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Re: The M2 flame thrower

Postby Aesop » Wed May 18, 2016 10:59 pm

Cybrludite wrote:
Aesop wrote:It's criminal that a bunch of non-combat jackasses and multi-star pussies have relegated hella-effective weapons like Claymores, Bouncing Betties, Toe Poppers, and M2 flamethrowers to the scrap heap, but that combat troops have to wear reflective belts to go jogging. I'm surprised they haven't added a module to the M-4 that lets anyone forward of the muzzle know that a loud device is about to employed, and to please cover their ears, just before firing ignition, and make BUD/S trainees wear arm floaties before pool training. If anyone is still active, do they still do (sanitized for your protection) jody calls when running, or do TPTB just hold a formation group hug afterwards, and award participation trophies? Buncha fucking pussies...

Tun Tavern, November 10, 1775, as the second man marks his X on the dotted line, the first one to have done so looks at him and says, "It ain't like it was in the Old Corps." :twisted:


Sorry, but things have gone a few astronomical units beyond simple "Old Cords, New Corps" bullshit:
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The first place to deploy a flamethrower would be DoD and the Pentagon.
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Re: The M2 flame thrower

Postby Jericho941 » Thu May 19, 2016 1:06 am

...why do you have that?

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Re: The M2 flame thrower

Postby JustinR » Thu May 19, 2016 1:40 am

Well...they ARE flaming.

Aesop still needs to go sit in the corner and think about what he's done after posting that. Where did I put that mind napalm...
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Re: The M2 flame thrower

Postby Netpackrat » Thu May 19, 2016 2:48 am

Jericho941 wrote:...why do you have that?


He's looking for a few good men.
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Re: The M2 flame thrower

Postby HTRN » Thu May 19, 2016 8:24 am

Fun fact: flame throwers are completely unregulated, AF least on a federal level.
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Re: The M2 flame thrower

Postby Cybrludite » Thu May 19, 2016 9:28 am

Aesop wrote:
Cybrludite wrote:
Aesop wrote:It's criminal that a bunch of non-combat jackasses and multi-star pussies have relegated hella-effective weapons like Claymores, Bouncing Betties, Toe Poppers, and M2 flamethrowers to the scrap heap, but that combat troops have to wear reflective belts to go jogging. I'm surprised they haven't added a module to the M-4 that lets anyone forward of the muzzle know that a loud device is about to employed, and to please cover their ears, just before firing ignition, and make BUD/S trainees wear arm floaties before pool training. If anyone is still active, do they still do (sanitized for your protection) jody calls when running, or do TPTB just hold a formation group hug afterwards, and award participation trophies? Buncha fucking pussies...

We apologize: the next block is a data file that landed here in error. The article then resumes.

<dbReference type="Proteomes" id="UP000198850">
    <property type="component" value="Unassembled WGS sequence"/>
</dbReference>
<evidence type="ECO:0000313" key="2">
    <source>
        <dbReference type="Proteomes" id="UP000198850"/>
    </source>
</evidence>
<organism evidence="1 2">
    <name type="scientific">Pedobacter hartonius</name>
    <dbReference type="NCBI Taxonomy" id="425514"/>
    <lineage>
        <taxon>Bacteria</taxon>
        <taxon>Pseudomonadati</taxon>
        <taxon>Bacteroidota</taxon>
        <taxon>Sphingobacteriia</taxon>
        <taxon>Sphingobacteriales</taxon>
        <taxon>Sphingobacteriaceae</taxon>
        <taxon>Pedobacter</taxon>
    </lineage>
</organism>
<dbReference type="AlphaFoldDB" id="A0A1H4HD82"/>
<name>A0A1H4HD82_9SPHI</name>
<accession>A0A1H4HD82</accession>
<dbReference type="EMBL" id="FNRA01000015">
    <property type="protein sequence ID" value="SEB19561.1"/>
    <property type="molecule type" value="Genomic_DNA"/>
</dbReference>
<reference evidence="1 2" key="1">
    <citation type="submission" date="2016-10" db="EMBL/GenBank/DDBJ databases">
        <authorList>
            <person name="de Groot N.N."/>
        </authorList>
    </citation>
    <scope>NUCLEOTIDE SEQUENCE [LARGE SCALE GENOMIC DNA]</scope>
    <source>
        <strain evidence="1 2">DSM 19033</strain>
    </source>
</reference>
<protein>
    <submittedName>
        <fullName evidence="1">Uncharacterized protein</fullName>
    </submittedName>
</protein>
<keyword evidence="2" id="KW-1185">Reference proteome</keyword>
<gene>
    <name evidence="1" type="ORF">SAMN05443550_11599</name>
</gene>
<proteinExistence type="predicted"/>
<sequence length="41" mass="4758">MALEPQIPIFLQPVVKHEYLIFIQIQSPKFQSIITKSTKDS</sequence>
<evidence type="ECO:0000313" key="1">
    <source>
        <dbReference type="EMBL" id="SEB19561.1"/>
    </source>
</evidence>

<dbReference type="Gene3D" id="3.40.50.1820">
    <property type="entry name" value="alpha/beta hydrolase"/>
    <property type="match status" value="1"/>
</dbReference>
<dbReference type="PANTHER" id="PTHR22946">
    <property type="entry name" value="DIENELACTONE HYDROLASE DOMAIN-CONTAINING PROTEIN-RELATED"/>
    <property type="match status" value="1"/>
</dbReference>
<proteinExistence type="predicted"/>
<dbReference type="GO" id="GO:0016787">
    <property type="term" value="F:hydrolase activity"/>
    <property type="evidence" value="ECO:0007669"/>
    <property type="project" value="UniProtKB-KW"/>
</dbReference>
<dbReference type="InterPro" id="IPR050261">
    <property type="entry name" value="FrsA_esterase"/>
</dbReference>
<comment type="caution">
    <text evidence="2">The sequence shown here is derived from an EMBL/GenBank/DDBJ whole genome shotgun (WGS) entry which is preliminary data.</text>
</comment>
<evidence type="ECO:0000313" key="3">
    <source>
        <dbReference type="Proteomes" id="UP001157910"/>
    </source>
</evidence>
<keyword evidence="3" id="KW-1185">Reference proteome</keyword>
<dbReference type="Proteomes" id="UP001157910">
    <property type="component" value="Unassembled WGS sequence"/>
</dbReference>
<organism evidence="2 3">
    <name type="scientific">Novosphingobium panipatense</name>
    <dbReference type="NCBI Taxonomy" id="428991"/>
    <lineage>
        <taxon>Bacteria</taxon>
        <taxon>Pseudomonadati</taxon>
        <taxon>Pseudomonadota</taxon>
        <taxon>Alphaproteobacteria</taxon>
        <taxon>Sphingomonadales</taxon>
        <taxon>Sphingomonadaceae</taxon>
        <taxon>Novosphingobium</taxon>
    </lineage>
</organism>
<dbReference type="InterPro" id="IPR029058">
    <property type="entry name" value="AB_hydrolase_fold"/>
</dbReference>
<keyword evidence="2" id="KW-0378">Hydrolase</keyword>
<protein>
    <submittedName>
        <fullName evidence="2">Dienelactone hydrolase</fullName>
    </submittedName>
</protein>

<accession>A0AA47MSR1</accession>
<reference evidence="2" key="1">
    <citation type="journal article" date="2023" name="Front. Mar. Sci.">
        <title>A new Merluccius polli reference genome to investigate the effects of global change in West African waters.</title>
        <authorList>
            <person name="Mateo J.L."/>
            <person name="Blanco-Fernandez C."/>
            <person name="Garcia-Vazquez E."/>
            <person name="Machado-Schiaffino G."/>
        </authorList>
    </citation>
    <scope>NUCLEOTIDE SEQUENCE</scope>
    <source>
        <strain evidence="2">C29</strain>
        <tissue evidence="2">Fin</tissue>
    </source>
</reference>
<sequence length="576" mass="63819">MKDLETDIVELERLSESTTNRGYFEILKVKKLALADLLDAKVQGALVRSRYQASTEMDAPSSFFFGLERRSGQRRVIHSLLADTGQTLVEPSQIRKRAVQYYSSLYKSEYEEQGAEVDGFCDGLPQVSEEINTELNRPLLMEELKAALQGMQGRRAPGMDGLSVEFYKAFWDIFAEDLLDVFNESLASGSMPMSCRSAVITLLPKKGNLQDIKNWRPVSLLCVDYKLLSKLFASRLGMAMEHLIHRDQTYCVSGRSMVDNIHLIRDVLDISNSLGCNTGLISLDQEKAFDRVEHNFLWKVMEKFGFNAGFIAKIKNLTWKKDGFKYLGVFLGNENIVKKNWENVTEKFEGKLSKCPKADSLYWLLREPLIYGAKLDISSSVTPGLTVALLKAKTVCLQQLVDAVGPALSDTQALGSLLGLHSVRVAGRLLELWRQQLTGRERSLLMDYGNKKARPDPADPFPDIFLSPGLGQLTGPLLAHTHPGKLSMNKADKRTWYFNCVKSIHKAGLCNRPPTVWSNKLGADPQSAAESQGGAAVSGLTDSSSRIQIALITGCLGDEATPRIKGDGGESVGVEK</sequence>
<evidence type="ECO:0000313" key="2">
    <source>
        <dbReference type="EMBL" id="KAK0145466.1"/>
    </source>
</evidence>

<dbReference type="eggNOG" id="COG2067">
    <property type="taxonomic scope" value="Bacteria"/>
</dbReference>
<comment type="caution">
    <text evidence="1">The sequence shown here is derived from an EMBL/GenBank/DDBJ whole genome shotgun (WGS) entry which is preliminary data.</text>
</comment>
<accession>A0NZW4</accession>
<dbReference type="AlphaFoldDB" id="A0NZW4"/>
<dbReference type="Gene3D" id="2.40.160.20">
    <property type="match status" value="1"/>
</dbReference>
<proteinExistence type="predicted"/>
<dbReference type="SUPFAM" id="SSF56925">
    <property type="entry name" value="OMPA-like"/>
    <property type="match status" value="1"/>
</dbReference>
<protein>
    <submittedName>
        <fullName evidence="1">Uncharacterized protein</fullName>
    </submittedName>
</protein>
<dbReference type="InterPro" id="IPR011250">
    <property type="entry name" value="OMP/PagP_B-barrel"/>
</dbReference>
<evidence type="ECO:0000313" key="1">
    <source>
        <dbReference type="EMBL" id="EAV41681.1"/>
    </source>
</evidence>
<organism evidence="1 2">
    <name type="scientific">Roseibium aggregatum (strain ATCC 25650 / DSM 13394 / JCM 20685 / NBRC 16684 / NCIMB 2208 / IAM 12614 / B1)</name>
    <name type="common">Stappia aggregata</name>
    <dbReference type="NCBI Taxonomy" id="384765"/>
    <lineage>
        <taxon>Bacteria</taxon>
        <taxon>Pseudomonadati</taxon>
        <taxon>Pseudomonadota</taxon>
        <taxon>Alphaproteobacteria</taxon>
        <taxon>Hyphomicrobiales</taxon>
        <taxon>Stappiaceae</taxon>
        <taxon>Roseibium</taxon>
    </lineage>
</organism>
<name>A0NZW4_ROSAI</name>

Tun Tavern, November 10, 1775, as the second man marks his X on the dotted line, the first one to have done so looks at him and says, "It ain't like it was in the Old Corps." :twisted:


Sorry, but things have gone a few astronomical units beyond simple "Old Cords, New Corps" bullshit:

True, but any excuse to dust off that joke will be used. (Even if it results in me needing a dustoff...)
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Re: The M2 flame thrower

Postby Aesop » Thu May 19, 2016 12:02 pm

Jericho941 wrote:...why do you have that?


Rethink your premise: the internet has that.
It's a wonder it isn't next year's Army recruiting poster.
"There are four types of homicide: felonious, accidental, justifiable, and praiseworthy." -Ambrose Bierce, "The Devil's Dictionary"

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Re: The US Army adopts the Charlie G

Postby toad » Thu May 19, 2016 2:00 pm

Just read that the regular Army is adopting the Charles Gustave 84 mm recoilless rifle. There are a very broad selection of rounds for it. I wonder if they have a white phosphorous round :?:

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Re: The M2 flame thrower

Postby SoupOrMan » Fri May 20, 2016 7:15 am

Aesop wrote:Sorry, but things have gone a few astronomical units beyond simple "Old Cords, New Corps" bullshit:


This was pretty much the way an old Stargate campaign went... a bunch of Army officers making out, while my PJ and a Navy Seabee (the only two enlisted men, played by the only two veterans in the group) actually went and did important stuff dealing with alien threats to Earth.
Remember, folks, you can't spell "douche" without "Che."